5. From the business perspective, what should the employer consider when offering the flexible work arrangements? What are the advantages of flexible work for employers?
Employers should consider whether they are able to accommodate these requests to the point of undue hardship. If it is not feasible, they should provide a valid and legitimate reason for this. Not every employee fits or prefers the option to work from home. This is highly dependent on the fit of job duties for telework, technology requirements, the employee’s personality, performance goals and work style.
The most popular reason for offering flexible working options, according to the survey by the Conference Board of Canada, was to improve employee engagement (62%), followed by employee demand (42%) and retention (35%). While slightly less popular, other reasons included the need to keep the total rewards package competitive (31%), boost employee morale (19%) and mitigate burnout (10%).
6. What aspects should HR professionals think about when developing flexible work policies?
I would suggest my HR colleagues should think whether it’s possible to introduce flexible work based on the nature of work performed, and more importantly if this is something that can be applied equitably. For some departments, it’s not possible to have a flexible schedule. For example, for receptionists who have requirements to open up the office, collect the mail, greet clientele and set up meetings. Similarly, in that case, working from home would not be possible either.
Also, there are technical requirements including server abilities that enable employees to access key documents and other essentials to work from home. Assessing whether this is feasible is a key piece.
There are others who find it challenging to work from home due to distractions, for example, young children, family members, etc., or do not have the space required for an office setup. Regarding the office equipment, another consideration would be whether the office is willing to provide equipment such as a printer, a scanner, a laptop, etc. or pay for high-speed internet connection.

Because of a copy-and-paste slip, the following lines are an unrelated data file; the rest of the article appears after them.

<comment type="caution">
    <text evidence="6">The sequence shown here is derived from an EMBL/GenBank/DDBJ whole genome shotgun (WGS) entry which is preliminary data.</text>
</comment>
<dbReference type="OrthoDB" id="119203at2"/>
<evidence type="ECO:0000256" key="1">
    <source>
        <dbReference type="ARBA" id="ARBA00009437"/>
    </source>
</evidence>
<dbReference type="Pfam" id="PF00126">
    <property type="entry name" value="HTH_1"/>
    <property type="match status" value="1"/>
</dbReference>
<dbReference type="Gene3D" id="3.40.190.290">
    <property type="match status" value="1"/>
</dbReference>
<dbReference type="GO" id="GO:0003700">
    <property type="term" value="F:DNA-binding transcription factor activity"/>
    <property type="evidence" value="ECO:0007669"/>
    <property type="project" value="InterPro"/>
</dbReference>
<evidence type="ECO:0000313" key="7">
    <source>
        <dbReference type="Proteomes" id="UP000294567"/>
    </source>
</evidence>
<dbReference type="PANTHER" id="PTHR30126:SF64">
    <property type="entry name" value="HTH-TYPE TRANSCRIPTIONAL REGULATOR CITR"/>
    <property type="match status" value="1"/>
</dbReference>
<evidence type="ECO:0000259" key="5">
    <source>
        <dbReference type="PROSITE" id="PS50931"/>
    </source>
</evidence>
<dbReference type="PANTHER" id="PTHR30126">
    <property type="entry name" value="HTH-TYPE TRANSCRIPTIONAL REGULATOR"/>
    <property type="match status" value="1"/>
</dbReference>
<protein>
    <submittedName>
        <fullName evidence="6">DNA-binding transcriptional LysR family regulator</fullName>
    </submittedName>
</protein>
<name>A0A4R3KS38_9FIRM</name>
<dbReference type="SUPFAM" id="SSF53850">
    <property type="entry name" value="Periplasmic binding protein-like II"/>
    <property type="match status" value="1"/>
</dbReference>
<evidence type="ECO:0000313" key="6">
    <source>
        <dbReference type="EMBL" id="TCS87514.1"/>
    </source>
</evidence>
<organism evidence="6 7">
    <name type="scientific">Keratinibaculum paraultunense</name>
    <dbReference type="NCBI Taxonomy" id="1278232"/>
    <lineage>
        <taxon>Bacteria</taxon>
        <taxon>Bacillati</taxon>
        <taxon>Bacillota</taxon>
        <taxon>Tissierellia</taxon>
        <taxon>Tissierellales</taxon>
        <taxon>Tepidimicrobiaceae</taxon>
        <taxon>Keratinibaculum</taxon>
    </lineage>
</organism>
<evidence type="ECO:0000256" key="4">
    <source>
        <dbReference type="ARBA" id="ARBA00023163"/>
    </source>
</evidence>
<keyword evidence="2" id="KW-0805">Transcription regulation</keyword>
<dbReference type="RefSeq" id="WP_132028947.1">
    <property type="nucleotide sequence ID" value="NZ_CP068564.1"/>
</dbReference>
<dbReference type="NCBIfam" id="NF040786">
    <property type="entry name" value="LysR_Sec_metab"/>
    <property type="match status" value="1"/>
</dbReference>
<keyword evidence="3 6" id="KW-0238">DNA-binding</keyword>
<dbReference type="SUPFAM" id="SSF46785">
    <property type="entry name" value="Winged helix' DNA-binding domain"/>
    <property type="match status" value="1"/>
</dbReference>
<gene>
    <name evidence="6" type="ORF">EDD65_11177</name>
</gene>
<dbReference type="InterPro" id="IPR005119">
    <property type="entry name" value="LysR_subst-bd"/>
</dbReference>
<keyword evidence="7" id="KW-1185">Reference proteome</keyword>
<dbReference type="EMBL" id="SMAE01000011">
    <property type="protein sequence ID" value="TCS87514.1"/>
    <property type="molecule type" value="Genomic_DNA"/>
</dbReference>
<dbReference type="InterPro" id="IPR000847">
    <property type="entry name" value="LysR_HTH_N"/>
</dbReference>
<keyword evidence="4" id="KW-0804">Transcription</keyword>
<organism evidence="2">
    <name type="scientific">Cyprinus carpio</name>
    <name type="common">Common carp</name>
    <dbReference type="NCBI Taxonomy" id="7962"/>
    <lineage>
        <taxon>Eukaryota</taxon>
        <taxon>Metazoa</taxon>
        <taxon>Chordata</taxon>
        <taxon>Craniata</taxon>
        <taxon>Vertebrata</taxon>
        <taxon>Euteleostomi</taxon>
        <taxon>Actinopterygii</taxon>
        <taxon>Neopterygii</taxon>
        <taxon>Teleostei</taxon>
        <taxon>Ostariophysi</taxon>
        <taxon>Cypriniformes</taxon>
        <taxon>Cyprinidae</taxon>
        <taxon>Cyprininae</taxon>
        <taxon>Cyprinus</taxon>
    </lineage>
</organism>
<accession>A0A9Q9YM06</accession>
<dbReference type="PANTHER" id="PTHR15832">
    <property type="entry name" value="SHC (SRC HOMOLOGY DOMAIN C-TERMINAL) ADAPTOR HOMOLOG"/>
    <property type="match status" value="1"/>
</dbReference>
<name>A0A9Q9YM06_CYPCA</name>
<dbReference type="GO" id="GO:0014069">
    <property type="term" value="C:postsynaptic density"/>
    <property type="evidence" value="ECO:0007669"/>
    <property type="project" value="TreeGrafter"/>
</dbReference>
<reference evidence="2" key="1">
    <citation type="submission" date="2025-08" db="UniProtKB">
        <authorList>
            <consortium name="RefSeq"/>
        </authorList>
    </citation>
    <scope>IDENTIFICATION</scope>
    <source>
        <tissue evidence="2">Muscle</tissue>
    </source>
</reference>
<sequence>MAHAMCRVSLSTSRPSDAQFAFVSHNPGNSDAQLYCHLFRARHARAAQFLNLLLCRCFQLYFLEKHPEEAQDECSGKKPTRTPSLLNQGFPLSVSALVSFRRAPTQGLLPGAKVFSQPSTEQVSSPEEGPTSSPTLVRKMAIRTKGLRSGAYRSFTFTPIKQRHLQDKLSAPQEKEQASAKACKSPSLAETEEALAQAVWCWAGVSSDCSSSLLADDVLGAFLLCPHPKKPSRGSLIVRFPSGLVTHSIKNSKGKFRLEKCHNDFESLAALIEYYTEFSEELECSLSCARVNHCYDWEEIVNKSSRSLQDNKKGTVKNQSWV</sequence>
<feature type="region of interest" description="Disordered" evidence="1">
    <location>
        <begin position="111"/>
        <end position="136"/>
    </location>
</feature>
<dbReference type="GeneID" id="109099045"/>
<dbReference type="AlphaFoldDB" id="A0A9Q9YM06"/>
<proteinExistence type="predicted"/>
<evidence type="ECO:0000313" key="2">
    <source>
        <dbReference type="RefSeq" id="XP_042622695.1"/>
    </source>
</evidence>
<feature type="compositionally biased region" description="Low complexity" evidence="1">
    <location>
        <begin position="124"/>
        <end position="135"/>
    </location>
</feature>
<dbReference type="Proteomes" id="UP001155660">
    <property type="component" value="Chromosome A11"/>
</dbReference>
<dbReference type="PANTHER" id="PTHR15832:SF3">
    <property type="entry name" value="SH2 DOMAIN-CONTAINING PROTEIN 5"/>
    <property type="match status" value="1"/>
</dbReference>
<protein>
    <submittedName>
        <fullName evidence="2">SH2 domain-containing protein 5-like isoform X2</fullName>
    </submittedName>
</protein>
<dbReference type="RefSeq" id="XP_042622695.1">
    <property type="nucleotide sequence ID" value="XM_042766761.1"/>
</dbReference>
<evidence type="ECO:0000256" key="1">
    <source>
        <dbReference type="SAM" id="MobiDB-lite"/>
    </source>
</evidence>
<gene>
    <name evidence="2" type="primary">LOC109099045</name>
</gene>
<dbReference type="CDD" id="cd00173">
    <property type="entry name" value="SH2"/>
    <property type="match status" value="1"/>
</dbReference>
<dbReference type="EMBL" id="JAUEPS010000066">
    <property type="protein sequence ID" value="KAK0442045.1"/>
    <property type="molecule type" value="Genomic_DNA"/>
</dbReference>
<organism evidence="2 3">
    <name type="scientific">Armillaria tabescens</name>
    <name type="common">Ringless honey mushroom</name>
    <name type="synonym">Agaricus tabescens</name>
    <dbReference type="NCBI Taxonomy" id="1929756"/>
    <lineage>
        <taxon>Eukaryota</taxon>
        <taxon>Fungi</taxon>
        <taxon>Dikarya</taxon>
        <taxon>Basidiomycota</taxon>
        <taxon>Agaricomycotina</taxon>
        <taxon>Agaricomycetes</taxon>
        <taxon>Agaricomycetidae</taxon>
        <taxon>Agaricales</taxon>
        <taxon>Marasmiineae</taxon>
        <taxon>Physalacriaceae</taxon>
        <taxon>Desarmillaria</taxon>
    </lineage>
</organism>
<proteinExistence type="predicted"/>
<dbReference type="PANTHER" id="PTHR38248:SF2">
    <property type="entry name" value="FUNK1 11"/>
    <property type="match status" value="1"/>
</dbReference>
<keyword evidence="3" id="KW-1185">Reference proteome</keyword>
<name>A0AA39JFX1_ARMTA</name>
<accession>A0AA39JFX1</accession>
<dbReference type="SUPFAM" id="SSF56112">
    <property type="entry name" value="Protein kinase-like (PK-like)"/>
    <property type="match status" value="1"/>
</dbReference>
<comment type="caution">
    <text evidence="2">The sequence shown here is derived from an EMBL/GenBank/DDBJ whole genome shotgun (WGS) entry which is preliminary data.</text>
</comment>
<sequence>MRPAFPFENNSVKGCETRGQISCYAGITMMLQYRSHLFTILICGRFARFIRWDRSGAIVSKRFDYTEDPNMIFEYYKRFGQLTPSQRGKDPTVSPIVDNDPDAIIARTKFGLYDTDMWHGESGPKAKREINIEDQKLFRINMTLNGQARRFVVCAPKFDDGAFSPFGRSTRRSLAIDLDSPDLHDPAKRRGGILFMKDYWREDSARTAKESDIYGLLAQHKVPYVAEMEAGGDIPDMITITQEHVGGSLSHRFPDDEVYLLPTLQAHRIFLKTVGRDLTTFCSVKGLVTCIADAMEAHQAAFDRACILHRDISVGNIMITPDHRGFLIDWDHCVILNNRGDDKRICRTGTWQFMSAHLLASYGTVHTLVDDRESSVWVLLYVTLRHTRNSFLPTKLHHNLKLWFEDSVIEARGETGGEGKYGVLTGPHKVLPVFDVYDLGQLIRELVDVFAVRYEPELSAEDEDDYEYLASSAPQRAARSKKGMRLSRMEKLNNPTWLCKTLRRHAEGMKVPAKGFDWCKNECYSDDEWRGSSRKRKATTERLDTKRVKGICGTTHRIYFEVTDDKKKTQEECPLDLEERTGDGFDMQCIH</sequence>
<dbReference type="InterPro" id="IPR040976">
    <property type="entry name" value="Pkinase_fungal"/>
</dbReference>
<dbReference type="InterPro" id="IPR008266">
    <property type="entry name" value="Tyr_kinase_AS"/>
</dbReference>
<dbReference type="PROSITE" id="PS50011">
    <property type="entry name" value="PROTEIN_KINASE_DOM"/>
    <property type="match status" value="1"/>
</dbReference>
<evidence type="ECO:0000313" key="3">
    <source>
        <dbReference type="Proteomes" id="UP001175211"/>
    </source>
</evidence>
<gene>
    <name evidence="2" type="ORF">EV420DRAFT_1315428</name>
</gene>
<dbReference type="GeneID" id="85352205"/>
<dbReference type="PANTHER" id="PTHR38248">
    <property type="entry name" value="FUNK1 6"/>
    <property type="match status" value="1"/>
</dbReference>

7. What are Canadian (or BC) government regulations regarding the flexible work arrangements? What an HR professional should know before launching them in the organization?
HR department should ensure that a voluntary agreement is reached for working from home and make sure that space meets the health and safety requirements. If an employee requires or has access to confidential information, we should think how to reach confidentiality standards and protect this data. If an employee consents to work from home then we should give overtime the same consideration as if they were in the workplace. Also, we need to provide formal training to employees on managing flexible work and offer them support down the road. This will help both employees and employers benefit from flexible work arrangements.
Jabeen Boga is a Human Resources professional with over ten years of progressive experience across a wide variety of Human Resources functions that include Employee Relations, Performance Management, Change Management, HRIS, Health and Safety and Total Rewards. In addition to this, she is a Chartered Professional in Human Resources (CPHR) and Certified Human Resources Leader (CHRL) with responsibility for offices that span across Western Canada. Jabeen earned her undergraduate degree from Simon Fraser University obtaining Dean’s Honor Roll status. She also supports Human Resources in the community sitting on the Greater Advisory Council for CPHR BC & Yukon as well as leading the Career Advancement Network.
Jabeen has worked for a number of large organizations, including KPMG and TD Bank. She is passionate about the field of human resources and about sharing her knowledge through mentoring and teaching. Jabeen is part of the Ashton College faculty instructing the Diploma in Human Resources Management program. As a recipient of HRD Canada’s 2015 and 2017 HR Awards, she is excited to share her experience and passion for the field of human resources with you!